And here is my friend David Brudnoy, the conservative Boston radio talk show host, seven years ‘born again’ – not in the religious sense (far from it), but in the sense that it was seven years ago that he was given two hours to live. He is writing here privately to another prominent conservative, but has granted me permission to reprint this excerpt:

I have, as you know, long since made a commitment to myself to do anything that I can do to continue to live, and I have become, in my doctors’ view, and they say this repeatedly, their best patient: I do exactly as told, I do nothing to harm myself, everything to help. All the drugs, all the rest, the absence of smoking my beloved pipes, practically no coffee, the frequent naps, the eating even when I have little appetite, as happens, etc. This is a very fair trade-off for seven years now of continued existence in a pretty decent shape, as you’ve seen yourself.

And another commitment to myself: that when and if life should no longer be a joy to live, even with all the impediments – the neuropathy, the lypodystrophy (the misallocation of fat in certain parts of my body and the hollowness of cheeks and thinness of arms and legs), the fatigue, the damn zillions of pills (my doctor the other day went on the computer and concluded that I had taken 156,483 pills in the seven years since I “died”) – I will definitely think about getting out of this mortal coil, by my own hand if necessary.

Will Rev. Dr. Bishop Rabbi Mullah Ashcroft be there to arrest me if I need marijuana to keep food down, lest I waste away to nothing? Could that man please just save us from terrorists and stop trying to inflict his personal views on us all?

Will I have to be howling in unendurable pain – as at Spaulding Rehabilitation Hospital I was, several times a day for several days, such that I thought for the very first time in my life about suicide, though assured by the doctor and the nurses, truthfully as it turned out, that that part of it all would pass – with no relief in sight, while he and his goons sweep into my doctor’s office to prohibit him from prescribing morphine if I need it?

I hope others on our side of the aisle will begin to give this some thought, as many have come out for stem cell research when realizing, as Sen. Hatch and Nancy Reagan and some others have done, what it might mean to people like their beloveds. It is awful that it takes a personal thing – your sister, my AIDS, Reagan’s Alzheimer’s – to get you, me, Nancy, to see things more clearly. But there it is. I am not going to wish that sort of thing on anybody, Ashcroft included, but the temptation is there, hovering, while wondering if anything but a personal epiphany arising out of his own or his wife’s or children’s misery will get that wretched man to see the light.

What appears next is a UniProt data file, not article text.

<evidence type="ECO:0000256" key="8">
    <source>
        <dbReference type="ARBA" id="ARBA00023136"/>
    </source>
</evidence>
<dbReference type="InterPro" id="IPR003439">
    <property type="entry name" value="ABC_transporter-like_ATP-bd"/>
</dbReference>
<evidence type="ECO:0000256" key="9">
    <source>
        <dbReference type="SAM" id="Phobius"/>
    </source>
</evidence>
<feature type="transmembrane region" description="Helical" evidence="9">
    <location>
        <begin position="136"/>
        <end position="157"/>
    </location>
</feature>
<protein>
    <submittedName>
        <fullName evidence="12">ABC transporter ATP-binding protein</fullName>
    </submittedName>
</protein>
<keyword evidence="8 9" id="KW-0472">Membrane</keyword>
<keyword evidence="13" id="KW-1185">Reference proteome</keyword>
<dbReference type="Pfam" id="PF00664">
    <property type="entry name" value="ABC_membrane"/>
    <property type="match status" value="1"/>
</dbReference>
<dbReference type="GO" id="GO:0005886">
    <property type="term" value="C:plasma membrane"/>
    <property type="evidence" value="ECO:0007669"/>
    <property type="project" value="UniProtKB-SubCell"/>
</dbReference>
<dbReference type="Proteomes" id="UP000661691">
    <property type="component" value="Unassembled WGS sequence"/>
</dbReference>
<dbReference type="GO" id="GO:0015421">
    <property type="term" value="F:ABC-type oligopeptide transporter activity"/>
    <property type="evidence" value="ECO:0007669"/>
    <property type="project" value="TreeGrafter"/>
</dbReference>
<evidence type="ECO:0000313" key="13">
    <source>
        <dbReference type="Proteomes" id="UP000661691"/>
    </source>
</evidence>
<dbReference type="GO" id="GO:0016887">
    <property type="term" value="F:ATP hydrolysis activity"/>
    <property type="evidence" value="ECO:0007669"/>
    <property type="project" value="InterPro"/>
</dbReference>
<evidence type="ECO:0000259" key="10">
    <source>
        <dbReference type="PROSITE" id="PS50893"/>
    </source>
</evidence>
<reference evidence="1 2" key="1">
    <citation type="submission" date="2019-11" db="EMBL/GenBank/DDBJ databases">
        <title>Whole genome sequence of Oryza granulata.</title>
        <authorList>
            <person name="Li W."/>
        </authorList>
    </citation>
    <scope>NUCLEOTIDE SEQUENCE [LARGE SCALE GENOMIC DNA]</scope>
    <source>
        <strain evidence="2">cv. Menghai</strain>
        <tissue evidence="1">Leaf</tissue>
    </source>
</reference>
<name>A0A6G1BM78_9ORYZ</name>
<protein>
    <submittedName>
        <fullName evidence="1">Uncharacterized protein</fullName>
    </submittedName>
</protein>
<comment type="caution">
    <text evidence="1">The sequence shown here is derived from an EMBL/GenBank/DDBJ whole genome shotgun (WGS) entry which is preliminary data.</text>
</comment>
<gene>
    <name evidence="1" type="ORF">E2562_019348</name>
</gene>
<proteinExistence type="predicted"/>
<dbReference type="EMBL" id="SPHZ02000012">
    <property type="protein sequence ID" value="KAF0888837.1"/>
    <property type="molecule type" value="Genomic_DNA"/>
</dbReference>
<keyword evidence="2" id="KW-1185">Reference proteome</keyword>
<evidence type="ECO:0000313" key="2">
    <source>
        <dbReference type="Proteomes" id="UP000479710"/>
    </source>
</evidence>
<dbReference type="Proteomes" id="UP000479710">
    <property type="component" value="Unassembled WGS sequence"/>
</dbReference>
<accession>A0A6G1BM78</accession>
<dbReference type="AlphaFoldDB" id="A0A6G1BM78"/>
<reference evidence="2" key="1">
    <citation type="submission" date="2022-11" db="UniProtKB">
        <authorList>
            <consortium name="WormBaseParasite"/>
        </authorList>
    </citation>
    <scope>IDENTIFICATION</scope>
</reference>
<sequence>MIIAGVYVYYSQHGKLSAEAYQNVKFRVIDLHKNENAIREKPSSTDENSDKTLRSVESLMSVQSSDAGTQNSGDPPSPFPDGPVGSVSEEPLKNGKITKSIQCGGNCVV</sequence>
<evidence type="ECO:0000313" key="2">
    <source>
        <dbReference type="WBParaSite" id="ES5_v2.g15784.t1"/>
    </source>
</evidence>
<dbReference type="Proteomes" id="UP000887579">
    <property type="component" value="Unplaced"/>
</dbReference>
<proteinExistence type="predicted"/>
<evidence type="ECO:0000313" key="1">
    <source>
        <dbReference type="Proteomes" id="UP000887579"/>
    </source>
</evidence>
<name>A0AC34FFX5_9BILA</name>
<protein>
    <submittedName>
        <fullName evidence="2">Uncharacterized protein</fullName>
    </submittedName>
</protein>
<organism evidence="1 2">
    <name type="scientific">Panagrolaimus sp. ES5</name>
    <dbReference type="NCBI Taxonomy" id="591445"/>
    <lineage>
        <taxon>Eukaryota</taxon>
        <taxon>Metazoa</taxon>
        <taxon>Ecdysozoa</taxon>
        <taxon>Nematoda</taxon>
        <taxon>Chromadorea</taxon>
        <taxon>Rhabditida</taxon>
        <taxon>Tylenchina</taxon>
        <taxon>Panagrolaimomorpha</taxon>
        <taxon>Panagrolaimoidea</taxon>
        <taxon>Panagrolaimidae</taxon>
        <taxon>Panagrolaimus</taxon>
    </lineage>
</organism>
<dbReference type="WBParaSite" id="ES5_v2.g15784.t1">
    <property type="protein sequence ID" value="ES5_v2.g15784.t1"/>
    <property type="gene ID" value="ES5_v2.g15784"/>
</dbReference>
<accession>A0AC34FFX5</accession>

I say to the AG: you endure unrelenting, hideous pain all you want, you waste away to nothing because you can’t keep your food down owing to chemotherapy, you go to meet your Maker in absolutely unbearable excruciating horror if you like – but please don’t demand that I join you in that approach to the situation.

How, I wonder, can a person who sees himself as a devout and religious man be so vicious, and, moreover, so blind to the needs of others? What creates people like John Ashcroft? Where does Bible-thumping go so dreadfully wrong? Is the Left really so completely out of the bounds of reason when they see that type of American “religious” person as sharing more than just a wee bit of mentality with the Wahabists?

We’re barely into week nine of what will likely be a decade or more of struggle to preserve our freedoms from the tyranny wished upon us by religious crackpot Muslim reactionary zealots, and our attorney general takes time out of that to try to crack down on medical marijuana and physicians giving some comfort near the end to people in miserable pain. What kind of a man is this man? You know him personally. Is there just no empathetic cartilage anywhere in his body? Is he absolutely dead to kindness?

So there you have it. I assume that John Ashcroft is not dead to kindness. That he thinks of himself as kind, lauds kindness, and aspires to it. And yet, to my mind, and even some minds to my right, he has gone wrong.

One of you wrote to ask me if I really think he wants people to suffer, and the answer, of course, is no – any more than those who burned witches at the stake were sadists or thought of themselves as murderers. They were doing God’s will as it had been revealed to them. So, I think, is the Attorney General.

  • No column Friday. This one was long enough for three.
  • Don’t miss “The West Wing” tonight. I actually got to visit the set while they were filming it – way cool! – and saw (over and over and over and over) the little bit where President Bartlett reveals how he plans to cook the Thanksgiving turkey. (Hint: Not like a guy.)
  • Like many of you, I feel I have a great deal to give thanks for. Not least, my terrific readership. To your good health.